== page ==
How To Communicate with a Person with Dementia and Alzheimers

How To Communicate With A Person With Dementia And Alzheimers

Dementia and Alzheimers affect a person’s ability to understand and be understood. Know what you can do to improve communication and lessen frustrations.

Tips for communicating with a person with dementia

Dementia and Alzheimers affect everyone differently so it’s important to communicate in a way that is right for the person. Listen carefully and think about what you’re going to say and how you’ll say it. You can also communicate meaningfully without using spoken words.

Dementia and language

You are here: Tips for communicating with a person with dementia Non-verbal communication and dementia Dementia and sensory impairment: communicating Communicating and dementia – other resources

These tips apply to however the person usually communicates, for example speaking English or signing British Sign Language.

Every person’s experience of dementia is unique, so not every tip may be helpful to the person you care for. Use the tips that you feel will improve communication between you.


Why is communication important?

Communication is a vital part of our lives. It allows us to express who we are and relate to one another. Communication is more than talking and listening – it involves understanding and interpreting.

When a person living with dementia is having trouble expressing themselves or understanding what is being communicated, try these tips to help you stay connected.


1. Use what you know about the person

What does the person like? Use that knowledge to suggest conversation topics or activities they may enjoy.

Nurture the person’s skills and abilities. Focus on what they can do instead of what they can’t.

When the person is making a choice, offer them a couple of options that you know they will like.


2. Reduce distractions

Take note of possible visual or auditory distractions in the person’s environment and minimize them.

Account for any hearing or vision challenges the person may have.

Make eye contact to help focus the person’s attention.


3. Don’t ask a person with short-term memory loss a short-term memory question

A patient and/or loved one can construe even the simplest of conversation starters (“How are you today?”) as a real question, but they honestly don’t know the answer to it. This can be embarrassing and can send them back into a fog they try their best to give an answer that makes sense to them and often produce immediate physical concerns: “I’m having a lot of pain,” for example. A caregiver and/or family member might ask, “What did you have for breakfast?” and the person with memory loss doesn’t remember at all. They might say earnestly, “I haven’t had anything to eat for weeks,” (because they honesty can’t remember the last time they ate). So these are questions to avoid because it causes fear for the person, that they have failed. But there are things you can talk about (which is covered under Communication Do’s.)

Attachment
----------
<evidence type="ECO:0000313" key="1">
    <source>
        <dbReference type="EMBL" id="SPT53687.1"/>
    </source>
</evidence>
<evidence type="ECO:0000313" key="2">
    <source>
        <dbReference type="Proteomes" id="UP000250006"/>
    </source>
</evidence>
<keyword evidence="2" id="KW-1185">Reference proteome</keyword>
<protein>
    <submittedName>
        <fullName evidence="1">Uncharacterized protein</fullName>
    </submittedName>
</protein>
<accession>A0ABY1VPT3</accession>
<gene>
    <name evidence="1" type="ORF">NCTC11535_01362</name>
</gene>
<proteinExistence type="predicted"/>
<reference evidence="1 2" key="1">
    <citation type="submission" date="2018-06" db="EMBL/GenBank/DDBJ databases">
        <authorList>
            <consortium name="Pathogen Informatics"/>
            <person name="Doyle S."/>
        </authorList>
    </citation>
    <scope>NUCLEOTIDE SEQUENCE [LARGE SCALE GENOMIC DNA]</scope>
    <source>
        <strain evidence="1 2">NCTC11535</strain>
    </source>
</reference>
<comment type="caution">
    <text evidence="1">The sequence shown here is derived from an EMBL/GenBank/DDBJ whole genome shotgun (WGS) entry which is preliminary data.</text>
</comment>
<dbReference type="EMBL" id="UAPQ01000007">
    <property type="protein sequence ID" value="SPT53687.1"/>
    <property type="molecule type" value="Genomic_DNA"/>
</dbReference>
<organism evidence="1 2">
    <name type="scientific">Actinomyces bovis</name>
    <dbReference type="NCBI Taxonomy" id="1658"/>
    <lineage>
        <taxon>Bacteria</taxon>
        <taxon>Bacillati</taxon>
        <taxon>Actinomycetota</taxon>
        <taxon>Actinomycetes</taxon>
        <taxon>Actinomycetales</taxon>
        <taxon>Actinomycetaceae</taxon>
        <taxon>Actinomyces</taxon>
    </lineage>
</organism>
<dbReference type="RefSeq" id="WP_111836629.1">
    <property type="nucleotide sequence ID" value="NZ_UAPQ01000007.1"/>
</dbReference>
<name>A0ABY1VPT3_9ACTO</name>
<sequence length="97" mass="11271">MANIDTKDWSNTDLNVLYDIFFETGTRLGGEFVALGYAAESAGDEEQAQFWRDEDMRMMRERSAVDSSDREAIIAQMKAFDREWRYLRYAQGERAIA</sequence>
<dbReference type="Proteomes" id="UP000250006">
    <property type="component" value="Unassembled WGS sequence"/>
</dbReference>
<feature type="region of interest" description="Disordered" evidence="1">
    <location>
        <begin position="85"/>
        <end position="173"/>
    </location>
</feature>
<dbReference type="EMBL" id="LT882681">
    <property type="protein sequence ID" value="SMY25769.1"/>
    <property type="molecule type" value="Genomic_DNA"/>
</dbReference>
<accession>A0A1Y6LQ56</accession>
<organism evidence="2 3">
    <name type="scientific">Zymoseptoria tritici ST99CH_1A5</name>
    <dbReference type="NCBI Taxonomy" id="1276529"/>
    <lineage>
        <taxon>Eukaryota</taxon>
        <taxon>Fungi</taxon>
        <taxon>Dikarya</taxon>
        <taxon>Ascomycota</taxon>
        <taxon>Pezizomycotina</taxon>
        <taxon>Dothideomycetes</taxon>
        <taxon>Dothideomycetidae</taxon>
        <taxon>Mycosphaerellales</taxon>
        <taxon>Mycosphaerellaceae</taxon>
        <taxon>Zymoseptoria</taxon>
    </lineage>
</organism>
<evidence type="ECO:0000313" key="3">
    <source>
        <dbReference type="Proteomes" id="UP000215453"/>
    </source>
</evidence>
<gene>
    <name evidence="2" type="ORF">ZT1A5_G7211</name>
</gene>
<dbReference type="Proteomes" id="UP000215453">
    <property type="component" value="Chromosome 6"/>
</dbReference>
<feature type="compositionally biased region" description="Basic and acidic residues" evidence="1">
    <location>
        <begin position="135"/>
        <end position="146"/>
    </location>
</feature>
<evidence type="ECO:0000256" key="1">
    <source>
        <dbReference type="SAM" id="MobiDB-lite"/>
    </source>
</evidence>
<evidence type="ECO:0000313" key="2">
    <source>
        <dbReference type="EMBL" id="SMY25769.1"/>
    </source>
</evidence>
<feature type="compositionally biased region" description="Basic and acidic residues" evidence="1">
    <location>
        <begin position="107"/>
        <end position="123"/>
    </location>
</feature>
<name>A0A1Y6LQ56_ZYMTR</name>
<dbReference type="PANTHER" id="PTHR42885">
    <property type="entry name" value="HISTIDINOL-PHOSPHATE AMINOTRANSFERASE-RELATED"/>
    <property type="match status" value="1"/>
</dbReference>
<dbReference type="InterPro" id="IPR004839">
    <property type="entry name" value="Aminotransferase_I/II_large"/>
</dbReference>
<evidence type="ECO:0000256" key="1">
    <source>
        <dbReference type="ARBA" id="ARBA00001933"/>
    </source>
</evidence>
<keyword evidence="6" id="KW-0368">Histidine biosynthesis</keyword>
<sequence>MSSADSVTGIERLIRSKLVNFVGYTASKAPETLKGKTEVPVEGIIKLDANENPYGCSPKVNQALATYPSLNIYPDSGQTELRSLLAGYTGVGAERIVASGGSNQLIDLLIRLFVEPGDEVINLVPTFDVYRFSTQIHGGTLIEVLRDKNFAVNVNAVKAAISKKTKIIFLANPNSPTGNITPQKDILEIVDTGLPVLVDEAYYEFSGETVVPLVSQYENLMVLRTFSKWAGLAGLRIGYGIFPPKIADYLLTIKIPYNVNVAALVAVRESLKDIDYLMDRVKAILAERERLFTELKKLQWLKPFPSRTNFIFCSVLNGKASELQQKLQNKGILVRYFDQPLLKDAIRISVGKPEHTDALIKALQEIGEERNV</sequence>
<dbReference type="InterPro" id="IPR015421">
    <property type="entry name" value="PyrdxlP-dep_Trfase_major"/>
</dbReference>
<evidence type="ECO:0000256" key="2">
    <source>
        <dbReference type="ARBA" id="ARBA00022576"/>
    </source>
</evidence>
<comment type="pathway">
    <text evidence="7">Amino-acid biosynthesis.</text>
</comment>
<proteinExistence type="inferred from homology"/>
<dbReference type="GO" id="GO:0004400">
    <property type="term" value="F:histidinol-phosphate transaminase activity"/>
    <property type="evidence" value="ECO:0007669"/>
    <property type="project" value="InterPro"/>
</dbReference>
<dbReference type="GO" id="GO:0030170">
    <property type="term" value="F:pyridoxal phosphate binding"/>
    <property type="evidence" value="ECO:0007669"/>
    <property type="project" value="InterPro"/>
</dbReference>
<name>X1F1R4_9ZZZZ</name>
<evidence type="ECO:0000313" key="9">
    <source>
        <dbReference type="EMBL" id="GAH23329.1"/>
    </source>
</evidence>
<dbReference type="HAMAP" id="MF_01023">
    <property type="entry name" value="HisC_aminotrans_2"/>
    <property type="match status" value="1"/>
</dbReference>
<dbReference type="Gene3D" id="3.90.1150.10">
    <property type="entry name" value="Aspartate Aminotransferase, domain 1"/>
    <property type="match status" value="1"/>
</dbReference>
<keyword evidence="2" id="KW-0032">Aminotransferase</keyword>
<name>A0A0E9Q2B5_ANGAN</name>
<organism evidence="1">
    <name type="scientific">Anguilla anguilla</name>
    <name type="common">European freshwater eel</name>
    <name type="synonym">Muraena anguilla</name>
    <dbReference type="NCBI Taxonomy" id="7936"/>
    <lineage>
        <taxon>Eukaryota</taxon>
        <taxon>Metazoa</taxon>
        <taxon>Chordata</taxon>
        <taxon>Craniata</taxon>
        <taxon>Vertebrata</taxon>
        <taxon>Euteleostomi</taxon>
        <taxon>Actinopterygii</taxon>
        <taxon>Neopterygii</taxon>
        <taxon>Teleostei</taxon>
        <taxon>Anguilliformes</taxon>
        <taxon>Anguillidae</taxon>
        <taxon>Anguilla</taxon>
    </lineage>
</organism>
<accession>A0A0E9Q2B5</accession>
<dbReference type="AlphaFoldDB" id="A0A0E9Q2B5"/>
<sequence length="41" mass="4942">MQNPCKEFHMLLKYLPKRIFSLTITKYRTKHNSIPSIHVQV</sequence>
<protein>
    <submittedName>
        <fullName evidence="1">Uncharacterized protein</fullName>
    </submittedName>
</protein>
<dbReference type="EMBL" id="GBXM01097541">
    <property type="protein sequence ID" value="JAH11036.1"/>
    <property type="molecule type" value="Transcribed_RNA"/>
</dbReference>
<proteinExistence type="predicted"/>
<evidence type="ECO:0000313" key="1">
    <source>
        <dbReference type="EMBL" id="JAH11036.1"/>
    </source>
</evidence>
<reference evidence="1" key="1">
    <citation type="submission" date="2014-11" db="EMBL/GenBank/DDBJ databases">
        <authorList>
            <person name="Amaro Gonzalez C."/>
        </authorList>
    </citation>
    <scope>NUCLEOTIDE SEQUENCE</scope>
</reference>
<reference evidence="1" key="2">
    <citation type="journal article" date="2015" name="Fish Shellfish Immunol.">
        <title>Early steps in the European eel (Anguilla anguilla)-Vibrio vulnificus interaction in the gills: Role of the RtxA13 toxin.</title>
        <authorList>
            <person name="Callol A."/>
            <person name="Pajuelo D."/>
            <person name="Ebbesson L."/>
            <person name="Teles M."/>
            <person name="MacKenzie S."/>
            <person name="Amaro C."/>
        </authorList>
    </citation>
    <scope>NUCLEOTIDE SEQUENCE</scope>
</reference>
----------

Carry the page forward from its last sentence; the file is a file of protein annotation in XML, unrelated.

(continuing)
4. Don’t correct them

A patient and/or loved one with memory loss often shows progression in terms of their problems with language. The first sign is finding the right words for things, or word accuracy. The patient and/or loved one may be telling you something about a letter they received, but they can’t get the word “envelope” out, or they may point to a lamp and they can’t quite get the word “lamp” out. Language starts to become disfluent, and it’s difficult for the person to find the specific, right word that they want to express. Over time, their language becomes increasingly vague it is more difficult for them to say something specific. For example, if you ask them what they do on a day-to-day basis, often they’ll say, “Oh, you know, I kind of do the same old thing. I kind of sit around a bit I do house things,” but they can’t offer specific details. This is because their store of language has become affected by the disease. In short, it is very difficult for them to express themselves in any great detail.

Another way to spot decline in language skills is substituting words. For example, they ask you to pass the salt when they meant to say sugar. Stop yourself from nitpicking them on accuracy: “You meant to say the sugar, so here’s the sugar.” Skip that whole conversation. You won’t teach someone how to talk, and, it can be construed as rude to ask that person to try a little harder, because they’re already functioning with half the brain cells. If they point at the sugar and ask for salt, just hand it over as if they said sugar. That’s the most respectful and kind.